Truly deserving the standing ovation it received, the joint production of 'An American in Paris' from GWB Entertainment and The Australian Ballet was an absolute joy to experience.
Bringing a touch of old-world Hollywood glamour to the stunning State Theatre in Arts Centre Melbourne, the phenomenal cast took a packed house on a journey back in time and over the seas to a post-war Paris, filled with exuberance, romance and classic show tunes that set the scene for an enjoyable evening.
From the costuming to the set, every aspect of the production was stunning for the eye to behold. The talented ensemble cast were perfectly choreographed to support in the transition between scenes, assisting the staging to move from cafes to clubs, to glamorous parties and then to the streets of Paris or the banks of the Seine. The clever use of projection to not just set the scene but to bring each location to life helped to immerse us within the story right from the start. Being set in a post-war Paris, the excitement of reacquainting with simply living life was a theme that seemed relatable to a Melbourne crowd still able to strongly recall the lockdowns of the past two years.
Image © Darren Thomas
Centred on themes of romance, love and following one’s dreams, the content of this tale should seem timeless and evergreen, however the only jarring aspect was the romance between our leads, Lise Dassin (Leanne Cope) and Jerry Mulligan (Robbie Fairchild). It's integral to the storyline that we believe these two characters are experiencing true and thrilling romantic love, however when Jerry first makes his move, Lise turns him down clearly and firmly multiple times. Perhaps some nuance was lost in the large theatre, but the character does not seem to be playing coy – she is truly not interested in the brash American who tells her that her name is depressing, she should change it, and who insists English is a superior language to French. In a contemporary context, Jerry Mulligan would be kicked to the curb quicker than a spambot gets blocked from a modern gal’s Instagram account. Unfortunately, it made the whole romance difficult to digest and seems like a curious choice given that the show has been adapted and moulded to fit a new format – surely a slight rewrite to make Mulligan less pretentious could have also been added to the mix?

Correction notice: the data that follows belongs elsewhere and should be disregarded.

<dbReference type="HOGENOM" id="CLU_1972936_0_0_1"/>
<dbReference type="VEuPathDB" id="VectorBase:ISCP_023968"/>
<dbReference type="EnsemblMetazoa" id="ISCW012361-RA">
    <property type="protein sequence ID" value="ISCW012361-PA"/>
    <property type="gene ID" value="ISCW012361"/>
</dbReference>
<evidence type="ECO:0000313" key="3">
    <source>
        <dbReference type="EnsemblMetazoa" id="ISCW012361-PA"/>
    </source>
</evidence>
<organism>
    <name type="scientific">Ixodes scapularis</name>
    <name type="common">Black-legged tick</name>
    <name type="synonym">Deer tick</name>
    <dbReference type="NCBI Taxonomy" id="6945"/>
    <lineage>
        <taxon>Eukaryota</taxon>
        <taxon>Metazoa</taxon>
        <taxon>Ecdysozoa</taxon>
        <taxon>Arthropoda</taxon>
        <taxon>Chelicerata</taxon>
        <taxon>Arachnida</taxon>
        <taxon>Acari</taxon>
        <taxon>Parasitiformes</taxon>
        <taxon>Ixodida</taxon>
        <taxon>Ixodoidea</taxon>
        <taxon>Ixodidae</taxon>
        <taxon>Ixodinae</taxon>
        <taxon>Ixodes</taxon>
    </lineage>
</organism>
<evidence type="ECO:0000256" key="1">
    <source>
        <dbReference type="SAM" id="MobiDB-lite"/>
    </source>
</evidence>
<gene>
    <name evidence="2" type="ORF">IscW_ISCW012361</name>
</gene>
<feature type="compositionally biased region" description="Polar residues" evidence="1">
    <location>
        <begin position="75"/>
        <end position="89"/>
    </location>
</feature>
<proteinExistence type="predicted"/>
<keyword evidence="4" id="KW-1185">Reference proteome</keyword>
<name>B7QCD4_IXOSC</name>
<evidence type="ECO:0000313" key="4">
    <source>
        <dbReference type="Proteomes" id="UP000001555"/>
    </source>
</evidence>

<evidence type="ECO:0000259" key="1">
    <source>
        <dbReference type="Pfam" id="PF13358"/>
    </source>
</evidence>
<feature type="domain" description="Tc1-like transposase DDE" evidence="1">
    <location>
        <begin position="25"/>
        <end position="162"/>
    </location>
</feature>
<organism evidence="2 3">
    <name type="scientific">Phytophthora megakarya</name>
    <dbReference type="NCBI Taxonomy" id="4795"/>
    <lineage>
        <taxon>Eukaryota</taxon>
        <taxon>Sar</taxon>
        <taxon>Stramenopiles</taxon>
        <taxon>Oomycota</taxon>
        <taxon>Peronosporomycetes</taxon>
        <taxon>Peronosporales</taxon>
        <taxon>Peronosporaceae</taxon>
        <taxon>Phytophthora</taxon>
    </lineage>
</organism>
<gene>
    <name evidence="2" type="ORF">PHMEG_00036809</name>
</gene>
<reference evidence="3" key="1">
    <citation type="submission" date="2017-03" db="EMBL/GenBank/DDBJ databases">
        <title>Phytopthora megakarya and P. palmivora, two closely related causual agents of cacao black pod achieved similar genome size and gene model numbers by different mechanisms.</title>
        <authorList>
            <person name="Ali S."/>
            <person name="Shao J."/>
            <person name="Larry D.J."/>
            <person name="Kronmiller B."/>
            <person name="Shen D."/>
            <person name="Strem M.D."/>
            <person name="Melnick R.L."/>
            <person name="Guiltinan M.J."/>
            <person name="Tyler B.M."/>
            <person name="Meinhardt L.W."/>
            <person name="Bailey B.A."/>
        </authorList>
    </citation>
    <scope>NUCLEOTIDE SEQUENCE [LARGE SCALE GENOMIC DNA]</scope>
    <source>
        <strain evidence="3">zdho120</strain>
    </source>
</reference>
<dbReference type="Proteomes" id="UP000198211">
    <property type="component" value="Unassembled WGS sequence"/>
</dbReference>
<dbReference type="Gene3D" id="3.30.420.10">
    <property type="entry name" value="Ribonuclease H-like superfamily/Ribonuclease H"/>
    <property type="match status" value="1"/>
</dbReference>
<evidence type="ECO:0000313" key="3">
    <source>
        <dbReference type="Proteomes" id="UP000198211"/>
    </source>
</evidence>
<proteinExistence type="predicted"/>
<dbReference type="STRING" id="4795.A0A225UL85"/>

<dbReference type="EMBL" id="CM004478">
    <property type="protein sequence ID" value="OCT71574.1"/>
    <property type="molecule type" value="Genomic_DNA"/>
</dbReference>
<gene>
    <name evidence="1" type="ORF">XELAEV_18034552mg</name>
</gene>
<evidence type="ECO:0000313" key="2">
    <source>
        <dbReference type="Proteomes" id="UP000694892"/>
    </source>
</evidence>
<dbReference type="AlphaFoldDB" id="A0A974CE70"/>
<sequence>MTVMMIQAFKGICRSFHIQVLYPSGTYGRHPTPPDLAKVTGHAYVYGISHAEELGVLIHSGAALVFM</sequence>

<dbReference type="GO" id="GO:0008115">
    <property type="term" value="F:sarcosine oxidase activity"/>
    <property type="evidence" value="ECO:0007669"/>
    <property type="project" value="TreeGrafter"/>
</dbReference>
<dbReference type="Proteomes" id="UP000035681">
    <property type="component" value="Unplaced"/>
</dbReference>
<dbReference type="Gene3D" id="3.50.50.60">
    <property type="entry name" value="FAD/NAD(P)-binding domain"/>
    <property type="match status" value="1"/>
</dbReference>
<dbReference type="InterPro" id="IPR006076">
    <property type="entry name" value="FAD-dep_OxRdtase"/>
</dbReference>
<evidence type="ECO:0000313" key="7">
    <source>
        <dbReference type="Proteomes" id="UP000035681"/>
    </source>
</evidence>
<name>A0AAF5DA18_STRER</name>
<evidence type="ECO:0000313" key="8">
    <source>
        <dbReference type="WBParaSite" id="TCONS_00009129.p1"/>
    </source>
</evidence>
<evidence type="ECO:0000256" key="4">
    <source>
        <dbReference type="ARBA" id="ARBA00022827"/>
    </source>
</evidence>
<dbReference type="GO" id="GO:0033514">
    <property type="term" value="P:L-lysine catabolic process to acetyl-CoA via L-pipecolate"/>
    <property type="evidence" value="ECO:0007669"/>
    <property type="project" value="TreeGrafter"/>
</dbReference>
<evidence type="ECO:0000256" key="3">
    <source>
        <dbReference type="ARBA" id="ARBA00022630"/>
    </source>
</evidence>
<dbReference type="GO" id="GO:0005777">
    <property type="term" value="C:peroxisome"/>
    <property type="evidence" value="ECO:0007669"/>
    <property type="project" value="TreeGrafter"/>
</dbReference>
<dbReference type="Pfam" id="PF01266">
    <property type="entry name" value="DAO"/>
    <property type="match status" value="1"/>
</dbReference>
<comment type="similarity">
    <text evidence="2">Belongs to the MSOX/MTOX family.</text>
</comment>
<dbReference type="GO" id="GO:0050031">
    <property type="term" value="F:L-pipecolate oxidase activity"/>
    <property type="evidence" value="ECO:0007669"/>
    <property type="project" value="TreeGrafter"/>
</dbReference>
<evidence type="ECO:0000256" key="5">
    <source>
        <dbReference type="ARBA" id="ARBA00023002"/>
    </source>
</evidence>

Leanne Cope and Robbie Fairchild though, were transfixing in their performances as the leads, making the romance between these two believable enough for the story to move forward. These two seasoned performers shone with their graceful skills, dancing and singing their way through the show. Fairchild especially, who was on stage for much of the show, was a real joy to behold. Another notable mention must be given to Sam Ward in the role of Henri Baurel, whose show-stealing performance of 'I’ll Build A Stairway To Paradise' delighted in every sense; the singing, the dancing and the costuming of this number was a highlight of the evening.
Image © Darren Thomas
For a step back in time and night of true glitz at the theatre, you certainly can’t go past this gorgeous production – perhaps if you’re like me, set your mind to that 1950s notion of romance, leave your own personal standards at the door, and simply lean into the (slightly silly) love story to truly enjoy this brilliant production. ‘An American In Paris’ is playing Arts Centre Melbourne until 23 April.